As CRE professionals, listening skills are one of your most powerful tools. It sounds basic and maybe even obvious but hear me out (pun intended). There is a difference between listening to speak and listening to understand. That later refers to active listening, a pattern of attentive listening that keeps you positively engaged with your conversation partner. We’ll be breaking this down a bit later. Active listening is embodied through paraphrasing, reflecting on what is said, and withholding judgment or advice. And that is the kicker – withholding judgment or advice.
At Spacelist, we care about clarity and communicating effectively, so we thought this topic might be helpful to our CRE audience. Active listening is a skill that can be applied to so many aspects of daily life. For example, you can apply this concept to your marketing efforts to understand your customers on a deeper level and make better marketing decisions. Without further ado, here are 8 (+) tips to help you master active listening in your life and business.
“The biggest communication problem is we do not listen to understand. We listen to reply.”
Stephen R. Covey, author of The 7 Habits of Highly Effective People
Active listening is a tool that builds trust, camaraderie, and general rapport. Listening is a skill that feels like it should be intuitive, but in today’s culture, we forget how important it is.
Play the interviewer:
To actively listen, it is crucial to ask for clarification when something isn’t clearly understood and then summarize their response to ensure understanding. These tools will help you connect with the person and allow them to feel genuinely heard. Often we wait for an opportunity to respond, preparing what we intend to say ahead of time. The problem is that we aren’t listening when preparing our monologue for the next ‘break.’
“There is a difference between truly listening and waiting for your turn to talk.” —Ralph Waldo Emerson.
The goal of active listening is to be a sounding board and not an opinion dispenser. Because active listening isn’t something most of us are programmed to do naturally, it takes practice. Much like meditation, this type of listening requires mindfulness and being in the moment to do it successfully.
Author of The Road Less Travelled, M. Scott Peck said, “You cannot truly listen to anyone and do anything else at the same time.”
Along the road of discovering active listening, pitfalls are plenty:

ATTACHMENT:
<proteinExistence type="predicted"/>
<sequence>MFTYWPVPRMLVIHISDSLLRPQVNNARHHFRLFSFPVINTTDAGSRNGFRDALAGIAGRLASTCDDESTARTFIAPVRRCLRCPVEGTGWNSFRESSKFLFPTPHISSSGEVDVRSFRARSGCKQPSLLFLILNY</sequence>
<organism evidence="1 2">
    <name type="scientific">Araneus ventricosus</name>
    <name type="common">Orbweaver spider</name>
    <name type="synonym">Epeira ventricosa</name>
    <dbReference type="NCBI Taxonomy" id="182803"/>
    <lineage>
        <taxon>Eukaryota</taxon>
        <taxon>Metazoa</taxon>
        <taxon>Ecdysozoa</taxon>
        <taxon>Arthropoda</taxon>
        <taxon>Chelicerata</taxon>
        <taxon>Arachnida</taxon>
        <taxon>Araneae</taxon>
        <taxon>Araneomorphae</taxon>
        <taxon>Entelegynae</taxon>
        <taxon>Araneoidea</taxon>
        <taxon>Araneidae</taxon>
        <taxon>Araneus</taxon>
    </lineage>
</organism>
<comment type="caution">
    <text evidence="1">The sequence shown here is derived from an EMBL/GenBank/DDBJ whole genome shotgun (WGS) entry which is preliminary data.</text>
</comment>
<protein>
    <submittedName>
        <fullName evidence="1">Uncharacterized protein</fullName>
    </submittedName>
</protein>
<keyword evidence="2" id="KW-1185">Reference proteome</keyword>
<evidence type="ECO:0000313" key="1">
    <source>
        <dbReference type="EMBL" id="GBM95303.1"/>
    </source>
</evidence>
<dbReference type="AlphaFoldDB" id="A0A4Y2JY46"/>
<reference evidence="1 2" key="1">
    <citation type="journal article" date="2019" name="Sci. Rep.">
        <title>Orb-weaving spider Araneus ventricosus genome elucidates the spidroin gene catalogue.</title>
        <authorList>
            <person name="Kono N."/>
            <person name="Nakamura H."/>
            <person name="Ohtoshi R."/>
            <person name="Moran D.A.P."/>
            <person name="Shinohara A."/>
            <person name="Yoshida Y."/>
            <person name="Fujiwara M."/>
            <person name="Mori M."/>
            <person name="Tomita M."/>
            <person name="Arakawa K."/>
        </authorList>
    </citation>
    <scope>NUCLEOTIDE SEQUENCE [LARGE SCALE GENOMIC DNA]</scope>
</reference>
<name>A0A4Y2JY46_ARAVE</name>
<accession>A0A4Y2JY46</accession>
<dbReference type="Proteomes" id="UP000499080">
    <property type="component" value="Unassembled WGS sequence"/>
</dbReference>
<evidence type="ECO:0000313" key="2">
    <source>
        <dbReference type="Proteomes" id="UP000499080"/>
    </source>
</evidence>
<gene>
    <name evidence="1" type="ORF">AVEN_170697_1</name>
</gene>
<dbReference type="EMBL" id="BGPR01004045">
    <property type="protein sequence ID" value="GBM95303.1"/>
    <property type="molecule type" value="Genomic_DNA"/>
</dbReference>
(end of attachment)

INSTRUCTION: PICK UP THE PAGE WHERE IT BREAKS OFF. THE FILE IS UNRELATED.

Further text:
The enemy of being an engaged conversation partner include any of the following: being stuck in your head (anticipating your next ‘move’), not showing respect for the speaker (which could manifest itself as being distracted #smartphoneproblems), only hearing superficial meaning (not hearing underlying intention, which requires a bit more energy, perhaps) interrupting, not making eye contact, rushing the speaker, or only pretending to pay attention…the list goes on.
Other facets to be aware of:
- “Topping” a story (saying “that reminds me of the time…”)
- Asking about unimportant points
- Focusing too much on the details and missing the big picture
- Ignoring what you don’t understand
Ask clarifying questions:
Requiring a neutral and nonjudgmental attitude, actively listening leans heavily on patience and verbal and nonverbal feedback (such as smiling, eye contact, leaning in, and mirroring). This type of engagement shows attentiveness. These responses provide a foundation to ask questions and reflect on what is said.
Examples: “So what I hear you saying is….” “This is what I understood from what you said….” “*summarize*, did I get that right?” “To confirm, what you said was…”
Try not to interrupt:
According to youthemployment.UK, “interrupting tells the person speaking that you don’t care what they have to say. You think that your voice is more important or don’t have time to really listen to them. It can even make it seem that you weren’t really listening properly at all and were just waiting for your moment to interject.”
Watch non-verbal behaviour:
The early 2000’s drama ‘Lie to Me‘ is a masterclass in the world of micro-facial expressions and how we often say what we don’t mean. (Fun Fact: the show is based on real-life psychologist Dr.Ekman, who trailblazed the study of the correlation between emotions and facial expressions). Facial expressions and tone of voice are powerful indicators of meaning.
Make sure you show engagement by nodding or making eye contact where possible. It’s also worth noting that “if a person’s words fail to match their nonverbal cues, it’s best to trust the nonverbal messages. Listen with your eyes. In most cases, the nonverbal message is much more accurate,” according to smartbrief.com.
As uncomfortable as it may feel, silence allows the speaker space to complete their thoughts. It is a powerful tool for genuinely listening. So lean into the discomfort of silence, which can be a valuable sales and negotiating tool.
According to Very Well Mind, “we are capable of listening much faster than others can speak.” So with that in mind, embracing an attitude of patience will serve you well when in conversation. Basically, mindfulness and staying present in the conversation instead of defaulting to what is default is a great place to start.
Podcaster and educator Natalie Vardabasso (EduCrush) said, “I think active listening can be performative. – taking turns, making eye contact, and nodding your head. Empathetic listening is the key. We need to climb into the emotion the other person is feeling and sit beside them in it.” When we approach our interactions with this type of intention, the outcome will be two heard and understood people. In life and business, isn’t that the dream outcome?
Pro Tip: Spacelist’s Pro subscription can help increase your listing visibility so you can put your new active-listening knowledge to work.
P.S. Did you find this article helpful? Share it with a friend.